By Kathy White

Wolf lifted the bottle to his lips and gulped the purple liquid.

‘You’re sure this will help?’ He looked down at the shantaram creature.

Monduro nodded. His hair shimmered in the sunlight, like the leaves of the fluorescent pukaheke tree.

Wolf wiped his mouth on his sleeve, leaving a purple stain on his shiny camo shirt. The berry juice had a strange cinnamon smell.

‘How long will it give me?’

The shantaram slurred his words as if speaking was painful. ‘From sssuunnnriiiiisse … to … ssssset.’

The sun had already risen through the fog, making the rim of the canyon glow like hot metal. Wolf slung his camera bag around his neck and under one arm, and secured it using a bandalayer stud.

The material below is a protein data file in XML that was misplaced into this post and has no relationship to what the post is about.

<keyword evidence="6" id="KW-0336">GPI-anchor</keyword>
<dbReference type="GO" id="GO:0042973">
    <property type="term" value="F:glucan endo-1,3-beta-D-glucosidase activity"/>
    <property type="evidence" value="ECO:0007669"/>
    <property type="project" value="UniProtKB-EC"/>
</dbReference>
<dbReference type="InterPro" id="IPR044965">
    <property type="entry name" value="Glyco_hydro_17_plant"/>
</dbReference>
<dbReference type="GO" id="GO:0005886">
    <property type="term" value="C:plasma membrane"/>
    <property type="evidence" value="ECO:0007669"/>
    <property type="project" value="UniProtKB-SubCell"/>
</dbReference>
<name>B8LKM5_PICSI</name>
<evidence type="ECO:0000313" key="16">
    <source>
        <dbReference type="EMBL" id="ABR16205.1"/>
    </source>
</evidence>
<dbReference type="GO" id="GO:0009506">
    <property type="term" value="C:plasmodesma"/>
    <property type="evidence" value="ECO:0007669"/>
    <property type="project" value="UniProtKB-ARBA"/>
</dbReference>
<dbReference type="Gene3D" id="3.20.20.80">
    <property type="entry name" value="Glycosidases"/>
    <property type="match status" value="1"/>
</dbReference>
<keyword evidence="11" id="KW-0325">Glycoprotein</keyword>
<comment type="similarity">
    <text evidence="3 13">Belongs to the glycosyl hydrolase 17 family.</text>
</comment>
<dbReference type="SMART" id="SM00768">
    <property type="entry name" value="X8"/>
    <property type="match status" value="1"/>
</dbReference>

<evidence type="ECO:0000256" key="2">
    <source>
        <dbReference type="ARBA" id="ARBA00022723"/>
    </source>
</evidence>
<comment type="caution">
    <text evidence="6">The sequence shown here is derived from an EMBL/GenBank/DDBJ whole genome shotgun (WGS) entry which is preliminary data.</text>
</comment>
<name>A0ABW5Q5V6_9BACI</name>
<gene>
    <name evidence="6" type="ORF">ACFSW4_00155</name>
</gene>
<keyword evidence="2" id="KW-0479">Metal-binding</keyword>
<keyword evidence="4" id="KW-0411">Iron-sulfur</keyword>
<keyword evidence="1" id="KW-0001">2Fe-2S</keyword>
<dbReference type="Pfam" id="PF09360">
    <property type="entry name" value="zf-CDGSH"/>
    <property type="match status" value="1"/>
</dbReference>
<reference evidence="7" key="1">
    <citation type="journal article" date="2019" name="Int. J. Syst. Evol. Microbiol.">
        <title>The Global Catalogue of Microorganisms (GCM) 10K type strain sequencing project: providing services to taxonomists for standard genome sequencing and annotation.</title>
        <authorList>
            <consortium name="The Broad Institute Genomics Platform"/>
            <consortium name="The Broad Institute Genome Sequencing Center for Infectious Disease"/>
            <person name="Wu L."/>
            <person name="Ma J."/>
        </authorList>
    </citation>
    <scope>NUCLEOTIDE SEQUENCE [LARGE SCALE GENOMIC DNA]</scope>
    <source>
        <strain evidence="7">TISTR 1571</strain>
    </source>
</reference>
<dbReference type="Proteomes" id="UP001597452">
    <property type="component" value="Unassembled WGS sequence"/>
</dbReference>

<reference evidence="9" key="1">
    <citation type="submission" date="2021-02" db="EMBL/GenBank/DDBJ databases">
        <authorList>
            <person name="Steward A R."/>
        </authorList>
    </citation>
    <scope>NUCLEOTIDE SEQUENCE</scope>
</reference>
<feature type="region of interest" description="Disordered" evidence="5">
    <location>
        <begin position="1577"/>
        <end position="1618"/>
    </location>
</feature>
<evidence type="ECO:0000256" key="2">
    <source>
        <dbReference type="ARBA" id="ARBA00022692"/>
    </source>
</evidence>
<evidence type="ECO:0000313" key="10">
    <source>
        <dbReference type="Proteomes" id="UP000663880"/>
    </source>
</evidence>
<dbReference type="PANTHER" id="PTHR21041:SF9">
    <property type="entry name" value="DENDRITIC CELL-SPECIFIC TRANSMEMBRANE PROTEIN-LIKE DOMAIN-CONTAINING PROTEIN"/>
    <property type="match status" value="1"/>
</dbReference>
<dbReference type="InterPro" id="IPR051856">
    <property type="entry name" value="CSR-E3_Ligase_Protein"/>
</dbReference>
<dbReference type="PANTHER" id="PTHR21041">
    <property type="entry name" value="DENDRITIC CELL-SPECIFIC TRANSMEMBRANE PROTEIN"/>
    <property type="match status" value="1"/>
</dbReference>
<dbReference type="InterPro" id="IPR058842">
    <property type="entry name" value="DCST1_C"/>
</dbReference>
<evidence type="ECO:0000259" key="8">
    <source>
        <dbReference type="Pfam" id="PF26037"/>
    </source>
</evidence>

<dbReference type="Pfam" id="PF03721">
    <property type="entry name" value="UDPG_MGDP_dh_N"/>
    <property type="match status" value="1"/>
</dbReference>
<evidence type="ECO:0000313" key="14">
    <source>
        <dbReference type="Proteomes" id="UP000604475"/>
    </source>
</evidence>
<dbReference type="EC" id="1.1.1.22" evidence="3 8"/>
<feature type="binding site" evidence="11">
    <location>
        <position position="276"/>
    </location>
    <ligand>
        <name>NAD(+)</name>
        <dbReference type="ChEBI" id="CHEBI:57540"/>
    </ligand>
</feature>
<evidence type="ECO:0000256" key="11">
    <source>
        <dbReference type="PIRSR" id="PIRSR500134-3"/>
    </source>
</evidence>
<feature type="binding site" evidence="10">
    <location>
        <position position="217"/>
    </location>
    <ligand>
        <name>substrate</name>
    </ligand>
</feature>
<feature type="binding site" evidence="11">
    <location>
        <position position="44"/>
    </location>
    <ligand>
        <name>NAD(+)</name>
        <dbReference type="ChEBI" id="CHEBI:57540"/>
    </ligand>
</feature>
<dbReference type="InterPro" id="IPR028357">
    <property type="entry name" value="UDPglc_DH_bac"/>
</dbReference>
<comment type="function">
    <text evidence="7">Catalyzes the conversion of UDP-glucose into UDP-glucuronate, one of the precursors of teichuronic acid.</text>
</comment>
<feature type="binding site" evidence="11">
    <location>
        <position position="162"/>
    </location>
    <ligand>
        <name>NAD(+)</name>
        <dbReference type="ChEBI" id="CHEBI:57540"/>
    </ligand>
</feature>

Monduro dropped over the edge, his short legs dancing on the scree all the way to the canyon floor. Wolf’s descent was less graceful. He’d trekked Moratti Mountains during the Roar of hairy moonstock. He’d even probed Thompson’s Swamp to find giant koura fossils, but he’d never been into the canyon and The Lost Forest. It was like another planet.

‘I wouldn’t be doing this damn fool thing now if it wasn’t for the bounty,’ he thought. He lost focus for a second as the scree moved like marbles under his feet and he tumbled the last 50 metres, landing with a crunch.

‘Get upppp!’ Monduro snapped. ‘Plenty of time to sssssleeeeeep when you deaddddd.’

Wolf’s eyes opened wide in alarm. ‘Get a grip, Wolf,’ he thought. ‘The creature’s joking.’ He shook his head. The Over Council’s experiments on these creatures had never uncovered a sense of humour.